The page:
When, in the first current limiting mode 111, the current increases to the first current limit I1 the electronic switch is operated in the limiting state in order to prevent a further increase of the load current IZ. This, however, may cause the temperature T of the electronic switch 2 to increase. When in the first current limiting mode 111 the temperature rises above a first temperature threshold T1 and when the load voltage VZ is above a first voltage threshold V1 the electronic switch 2 is operated in a second current limiting mode 112 in which the electronic switch 2 is operated such that the load current IZ is limited to a second current limit I2 that is higher than the first current limit I1. In FIG. 2, IMAX denotes the maximum load current that is possible in the individual operation modes (operation states).

When in the second current limiting mode 112 the temperature T rises above a second temperature threshold T2 that is higher than the first temperature threshold T1, and when the load voltage VZ is above a second voltage threshold V2 that is higher than the first voltage threshold V1, the electronic switch 2 is switched off, although the input signal SIN may still have an on-level. The electronic switch 2 is switched off for a given second period t2 and after expiration of this second time period t2 is again operated in the second current limiting mode 112, when the input signal still has an on-level. In FIG. 2, tOFF2 denotes the time when the electronic switch 2 is switched off in the second current limiting mode 112 (indicated by SDRV=OFF @ tOFF2 in FIG. 2), so that the electronic switch is operated in an off-state, that will be referred to as first temperature induced off-state in the following. The electronic circuit 1 leaves the first temperature induced off-state 113 after the second time period, which is when the condition t=tOFF2+t2 is met, so that the electronic switch is again operated in the second current limiting mode 112. According to a further embodiment, the electronic circuit 1 leaves the first temperature induced off-state 113 whenever the temperature decreases to a temperature that corresponds to the second temperature threshold T2 minus a hysteresis value dT′. The hysteresis value dT′ is, for example, a value between 10K and 20K.

The first operation mode 110 with the first current limiting mode 111 in the second current limiting mode 112 can be referred to as incandescent light start-up mode, because this first operation mode 110 helps to start-up an incandescent light connected as the load Z to the electronic switch 2. This will be explained in the following.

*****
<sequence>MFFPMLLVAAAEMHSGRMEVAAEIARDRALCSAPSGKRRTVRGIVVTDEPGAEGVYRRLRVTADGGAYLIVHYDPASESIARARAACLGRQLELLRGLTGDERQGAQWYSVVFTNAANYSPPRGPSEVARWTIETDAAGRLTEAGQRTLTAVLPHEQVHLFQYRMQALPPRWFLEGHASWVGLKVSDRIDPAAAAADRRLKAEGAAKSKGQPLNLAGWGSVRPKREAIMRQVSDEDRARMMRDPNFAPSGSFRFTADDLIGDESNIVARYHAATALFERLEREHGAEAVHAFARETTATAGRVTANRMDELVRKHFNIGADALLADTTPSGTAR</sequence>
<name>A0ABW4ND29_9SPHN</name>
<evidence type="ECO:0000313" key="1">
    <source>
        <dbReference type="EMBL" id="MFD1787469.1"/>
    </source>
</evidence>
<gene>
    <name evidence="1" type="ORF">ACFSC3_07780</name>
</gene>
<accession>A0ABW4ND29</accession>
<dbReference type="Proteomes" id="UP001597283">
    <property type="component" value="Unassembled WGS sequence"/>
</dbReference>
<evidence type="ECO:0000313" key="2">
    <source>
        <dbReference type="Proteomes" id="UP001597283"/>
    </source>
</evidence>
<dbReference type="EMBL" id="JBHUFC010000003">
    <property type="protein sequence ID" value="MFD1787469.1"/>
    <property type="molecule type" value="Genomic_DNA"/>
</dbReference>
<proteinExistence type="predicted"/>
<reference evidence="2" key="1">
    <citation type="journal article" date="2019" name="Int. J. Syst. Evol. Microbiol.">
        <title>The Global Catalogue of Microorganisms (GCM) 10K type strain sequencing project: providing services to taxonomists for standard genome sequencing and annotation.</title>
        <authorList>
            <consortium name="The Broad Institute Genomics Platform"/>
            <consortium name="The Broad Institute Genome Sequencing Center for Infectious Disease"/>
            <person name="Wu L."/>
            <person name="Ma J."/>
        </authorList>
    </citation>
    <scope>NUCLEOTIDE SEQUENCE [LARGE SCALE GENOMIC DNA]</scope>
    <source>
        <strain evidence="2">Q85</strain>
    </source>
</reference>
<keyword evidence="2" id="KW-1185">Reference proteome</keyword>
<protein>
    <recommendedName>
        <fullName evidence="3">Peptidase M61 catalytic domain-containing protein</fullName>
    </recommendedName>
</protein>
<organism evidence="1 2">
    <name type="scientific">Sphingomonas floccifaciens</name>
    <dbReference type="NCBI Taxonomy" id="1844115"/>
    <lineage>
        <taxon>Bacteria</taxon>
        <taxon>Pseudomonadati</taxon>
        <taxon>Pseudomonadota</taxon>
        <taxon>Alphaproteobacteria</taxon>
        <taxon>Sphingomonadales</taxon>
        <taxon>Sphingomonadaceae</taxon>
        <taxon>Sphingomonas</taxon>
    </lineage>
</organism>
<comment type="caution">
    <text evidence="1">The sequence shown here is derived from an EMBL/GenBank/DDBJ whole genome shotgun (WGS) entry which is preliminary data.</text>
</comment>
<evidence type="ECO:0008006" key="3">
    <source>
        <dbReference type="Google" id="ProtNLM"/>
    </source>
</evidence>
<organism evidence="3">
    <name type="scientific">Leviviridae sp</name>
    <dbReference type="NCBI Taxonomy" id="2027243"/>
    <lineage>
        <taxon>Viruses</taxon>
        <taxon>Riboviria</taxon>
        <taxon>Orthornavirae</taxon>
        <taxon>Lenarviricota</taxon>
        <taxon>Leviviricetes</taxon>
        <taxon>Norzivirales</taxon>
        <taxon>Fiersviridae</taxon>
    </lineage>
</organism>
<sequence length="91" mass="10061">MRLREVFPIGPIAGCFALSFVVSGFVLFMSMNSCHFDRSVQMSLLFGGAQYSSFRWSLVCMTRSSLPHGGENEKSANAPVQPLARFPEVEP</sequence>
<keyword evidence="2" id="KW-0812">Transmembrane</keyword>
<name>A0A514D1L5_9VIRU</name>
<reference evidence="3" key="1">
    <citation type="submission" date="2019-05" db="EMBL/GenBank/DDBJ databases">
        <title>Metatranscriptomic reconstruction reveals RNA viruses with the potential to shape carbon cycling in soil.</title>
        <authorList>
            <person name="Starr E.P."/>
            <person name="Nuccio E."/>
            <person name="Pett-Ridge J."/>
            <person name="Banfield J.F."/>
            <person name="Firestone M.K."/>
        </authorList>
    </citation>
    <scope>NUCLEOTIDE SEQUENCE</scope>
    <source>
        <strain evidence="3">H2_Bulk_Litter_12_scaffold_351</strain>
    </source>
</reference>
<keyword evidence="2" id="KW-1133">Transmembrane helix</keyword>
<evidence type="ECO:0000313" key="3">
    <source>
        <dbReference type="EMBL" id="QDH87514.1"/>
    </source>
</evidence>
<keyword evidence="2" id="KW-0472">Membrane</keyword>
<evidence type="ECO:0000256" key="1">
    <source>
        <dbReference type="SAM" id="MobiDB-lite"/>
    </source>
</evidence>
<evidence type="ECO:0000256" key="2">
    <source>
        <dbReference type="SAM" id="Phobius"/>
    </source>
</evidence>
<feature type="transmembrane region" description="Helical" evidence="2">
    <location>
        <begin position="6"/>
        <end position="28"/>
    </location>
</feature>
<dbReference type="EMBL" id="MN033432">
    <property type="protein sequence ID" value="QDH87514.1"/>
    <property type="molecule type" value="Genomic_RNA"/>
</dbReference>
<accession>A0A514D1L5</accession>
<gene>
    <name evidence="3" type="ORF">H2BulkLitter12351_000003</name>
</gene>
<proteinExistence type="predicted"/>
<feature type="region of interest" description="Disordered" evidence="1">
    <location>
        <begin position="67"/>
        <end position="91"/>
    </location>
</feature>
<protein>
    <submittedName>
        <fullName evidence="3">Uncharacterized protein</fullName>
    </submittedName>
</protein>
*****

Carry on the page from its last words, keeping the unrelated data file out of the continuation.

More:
For explanation purposes it is assumed that an incandescent light as the load Z is connected in series with the electronic switch 2 and that the incandescent light is cold at the on-time tON when the electronic switch 2 is switched on. When the incandescent light is cold it has a very low on-resistance, so that the load current IZ, that is mainly dependent on the resistance of the load Z and the supply voltage, would be higher than the first current limit I1. The current through the electronic switch 2 is therefore limited to the first current limit I1 in the first current limiting mode 111 by operating the electronic switch 2 in the limiting state, so that electrical power is dissipated in the electronic switch 2, which causes the temperature T of the electronic switch 2 to increase. When the temperature rises above the first temperature threshold T1, and when the load voltage VZ is above the first voltage threshold V1, the load current IZ is allowed to increase to the second current limit I2 in the second current limiting mode 112. While already the (limited) load current IZ flowing through the incandescent lamp in the first current limiting mode heats the filament of the incandescent lamp, the higher current flowing in the second current limiting mode 112 increases the temperature of the filament even more.

However, the second current limiting mode 112 is only entered when there is a high probability that an incandescent lamp is connected to the electronic switch 2 and that the high load current IZ does not result from a fault in the load Z, such as, for example, a short circuit of the load Z. For this, the load voltage VZ is evaluated, where the second current limiting mode 112 is entered only when the load voltage VZ is above the first voltage threshold V1. The first voltage threshold V1 is selected to be higher than a voltage drop that may result from a load current IZ having an amplitude corresponding to the first current limit I1 flowing through a faulty load, such as a load having a short circuit.